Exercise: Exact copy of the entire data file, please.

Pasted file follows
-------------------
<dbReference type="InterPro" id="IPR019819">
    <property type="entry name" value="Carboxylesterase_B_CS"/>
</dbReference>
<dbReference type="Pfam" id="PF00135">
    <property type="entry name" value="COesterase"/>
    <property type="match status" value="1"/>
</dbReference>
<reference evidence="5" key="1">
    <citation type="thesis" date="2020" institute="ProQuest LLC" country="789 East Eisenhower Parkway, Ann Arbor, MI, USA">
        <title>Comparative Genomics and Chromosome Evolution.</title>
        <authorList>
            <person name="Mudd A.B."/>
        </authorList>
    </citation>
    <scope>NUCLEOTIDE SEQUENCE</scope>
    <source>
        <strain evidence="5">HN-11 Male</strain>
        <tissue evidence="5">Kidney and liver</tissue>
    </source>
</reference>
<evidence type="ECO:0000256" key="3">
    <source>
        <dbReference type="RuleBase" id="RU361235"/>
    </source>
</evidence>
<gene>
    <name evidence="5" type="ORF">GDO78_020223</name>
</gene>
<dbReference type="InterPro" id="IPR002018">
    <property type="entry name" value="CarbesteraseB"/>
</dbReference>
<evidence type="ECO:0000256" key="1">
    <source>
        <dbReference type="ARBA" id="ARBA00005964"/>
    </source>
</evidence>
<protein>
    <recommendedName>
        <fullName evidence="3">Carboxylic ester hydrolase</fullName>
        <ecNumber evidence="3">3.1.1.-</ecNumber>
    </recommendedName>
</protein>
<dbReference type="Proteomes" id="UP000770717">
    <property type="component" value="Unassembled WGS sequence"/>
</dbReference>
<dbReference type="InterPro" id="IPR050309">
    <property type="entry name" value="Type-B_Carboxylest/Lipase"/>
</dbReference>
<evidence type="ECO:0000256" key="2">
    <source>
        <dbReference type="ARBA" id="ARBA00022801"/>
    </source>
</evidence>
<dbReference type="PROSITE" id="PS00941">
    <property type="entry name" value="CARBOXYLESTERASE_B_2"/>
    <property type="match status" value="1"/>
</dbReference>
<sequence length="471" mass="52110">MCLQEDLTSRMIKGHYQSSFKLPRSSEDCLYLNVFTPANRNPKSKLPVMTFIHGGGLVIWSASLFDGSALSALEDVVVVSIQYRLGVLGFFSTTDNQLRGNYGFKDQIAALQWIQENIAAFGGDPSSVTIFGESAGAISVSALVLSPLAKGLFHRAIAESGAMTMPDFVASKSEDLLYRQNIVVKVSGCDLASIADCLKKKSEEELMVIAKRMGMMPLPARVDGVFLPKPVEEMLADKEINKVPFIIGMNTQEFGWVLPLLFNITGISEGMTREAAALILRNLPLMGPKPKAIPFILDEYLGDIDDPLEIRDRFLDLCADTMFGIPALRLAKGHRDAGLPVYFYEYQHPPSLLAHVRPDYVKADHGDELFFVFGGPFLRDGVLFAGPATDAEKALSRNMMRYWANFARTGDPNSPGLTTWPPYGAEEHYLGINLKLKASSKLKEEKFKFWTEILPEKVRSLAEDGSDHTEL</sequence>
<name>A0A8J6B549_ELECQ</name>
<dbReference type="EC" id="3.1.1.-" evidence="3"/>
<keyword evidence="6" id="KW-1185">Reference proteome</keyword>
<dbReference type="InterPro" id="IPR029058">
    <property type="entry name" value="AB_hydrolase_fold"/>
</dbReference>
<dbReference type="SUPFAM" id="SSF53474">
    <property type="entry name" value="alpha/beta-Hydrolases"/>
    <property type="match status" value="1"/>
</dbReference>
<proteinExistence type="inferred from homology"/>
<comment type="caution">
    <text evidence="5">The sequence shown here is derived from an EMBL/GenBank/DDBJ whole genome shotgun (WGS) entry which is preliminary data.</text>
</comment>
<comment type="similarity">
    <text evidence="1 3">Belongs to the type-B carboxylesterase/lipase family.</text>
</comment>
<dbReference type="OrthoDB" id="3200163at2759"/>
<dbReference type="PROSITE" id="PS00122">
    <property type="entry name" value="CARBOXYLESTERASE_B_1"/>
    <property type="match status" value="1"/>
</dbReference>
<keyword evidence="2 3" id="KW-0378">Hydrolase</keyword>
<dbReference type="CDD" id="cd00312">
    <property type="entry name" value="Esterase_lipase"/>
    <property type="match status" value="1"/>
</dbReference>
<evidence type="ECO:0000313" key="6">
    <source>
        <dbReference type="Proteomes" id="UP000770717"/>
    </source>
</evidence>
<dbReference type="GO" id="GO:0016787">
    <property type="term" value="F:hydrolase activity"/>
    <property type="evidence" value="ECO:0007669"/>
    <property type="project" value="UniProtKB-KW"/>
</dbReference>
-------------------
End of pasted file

<dbReference type="InterPro" id="IPR019819">
    <property type="entry name" value="Carboxylesterase_B_CS"/>
</dbReference>
<dbReference type="Pfam" id="PF00135">
    <property type="entry name" value="COesterase"/>
    <property type="match status" value="1"/>
</dbReference>
<reference evidence="5" key="1">
    <citation type="thesis" date="2020" institute="ProQuest LLC" country="789 East Eisenhower Parkway, Ann Arbor, MI, USA">
        <title>Comparative Genomics and Chromosome Evolution.</title>
        <authorList>
            <person name="Mudd A.B."/>
        </authorList>
    </citation>
    <scope>NUCLEOTIDE SEQUENCE</scope>
    <source>
        <strain evidence="5">HN-11 Male</strain>
        <tissue evidence="5">Kidney and liver</tissue>
    </source>
</reference>
<evidence type="ECO:0000256" key="3">
    <source>
        <dbReference type="RuleBase" id="RU361235"/>
    </source>
</evidence>
<gene>
    <name evidence="5" type="ORF">GDO78_020223</name>
</gene>
<dbReference type="InterPro" id="IPR002018">
    <property type="entry name" value="CarbesteraseB"/>
</dbReference>
<evidence type="ECO:0000256" key="1">
    <source>
        <dbReference type="ARBA" id="ARBA00005964"/>
    </source>
</evidence>
<protein>
    <recommendedName>
        <fullName evidence="3">Carboxylic ester hydrolase</fullName>
        <ecNumber evidence="3">3.1.1.-</ecNumber>
    </recommendedName>
</protein>
<dbReference type="Proteomes" id="UP000770717">
    <property type="component" value="Unassembled WGS sequence"/>
</dbReference>
<dbReference type="InterPro" id="IPR050309">
    <property type="entry name" value="Type-B_Carboxylest/Lipase"/>
</dbReference>
<evidence type="ECO:0000256" key="2">
    <source>
        <dbReference type="ARBA" id="ARBA00022801"/>
    </source>
</evidence>
<dbReference type="PROSITE" id="PS00941">
    <property type="entry name" value="CARBOXYLESTERASE_B_2"/>
    <property type="match status" value="1"/>
</dbReference>
<sequence length="471" mass="52110">MCLQEDLTSRMIKGHYQSSFKLPRSSEDCLYLNVFTPANRNPKSKLPVMTFIHGGGLVIWSASLFDGSALSALEDVVVVSIQYRLGVLGFFSTTDNQLRGNYGFKDQIAALQWIQENIAAFGGDPSSVTIFGESAGAISVSALVLSPLAKGLFHRAIAESGAMTMPDFVASKSEDLLYRQNIVVKVSGCDLASIADCLKKKSEEELMVIAKRMGMMPLPARVDGVFLPKPVEEMLADKEINKVPFIIGMNTQEFGWVLPLLFNITGISEGMTREAAALILRNLPLMGPKPKAIPFILDEYLGDIDDPLEIRDRFLDLCADTMFGIPALRLAKGHRDAGLPVYFYEYQHPPSLLAHVRPDYVKADHGDELFFVFGGPFLRDGVLFAGPATDAEKALSRNMMRYWANFARTGDPNSPGLTTWPPYGAEEHYLGINLKLKASSKLKEEKFKFWTEILPEKVRSLAEDGSDHTEL</sequence>
<name>A0A8J6B549_ELECQ</name>
<dbReference type="EC" id="3.1.1.-" evidence="3"/>
<keyword evidence="6" id="KW-1185">Reference proteome</keyword>
<dbReference type="InterPro" id="IPR029058">
    <property type="entry name" value="AB_hydrolase_fold"/>
</dbReference>
<dbReference type="SUPFAM" id="SSF53474">
    <property type="entry name" value="alpha/beta-Hydrolases"/>
    <property type="match status" value="1"/>
</dbReference>
<proteinExistence type="inferred from homology"/>
<comment type="caution">
    <text evidence="5">The sequence shown here is derived from an EMBL/GenBank/DDBJ whole genome shotgun (WGS) entry which is preliminary data.</text>
</comment>
<comment type="similarity">
    <text evidence="1 3">Belongs to the type-B carboxylesterase/lipase family.</text>
</comment>
<dbReference type="OrthoDB" id="3200163at2759"/>
<dbReference type="PROSITE" id="PS00122">
    <property type="entry name" value="CARBOXYLESTERASE_B_1"/>
    <property type="match status" value="1"/>
</dbReference>
<keyword evidence="2 3" id="KW-0378">Hydrolase</keyword>
<dbReference type="CDD" id="cd00312">
    <property type="entry name" value="Esterase_lipase"/>
    <property type="match status" value="1"/>
</dbReference>
<evidence type="ECO:0000313" key="6">
    <source>
        <dbReference type="Proteomes" id="UP000770717"/>
    </source>
</evidence>
<dbReference type="GO" id="GO:0016787">
    <property type="term" value="F:hydrolase activity"/>
    <property type="evidence" value="ECO:0007669"/>
    <property type="project" value="UniProtKB-KW"/>
</dbReference>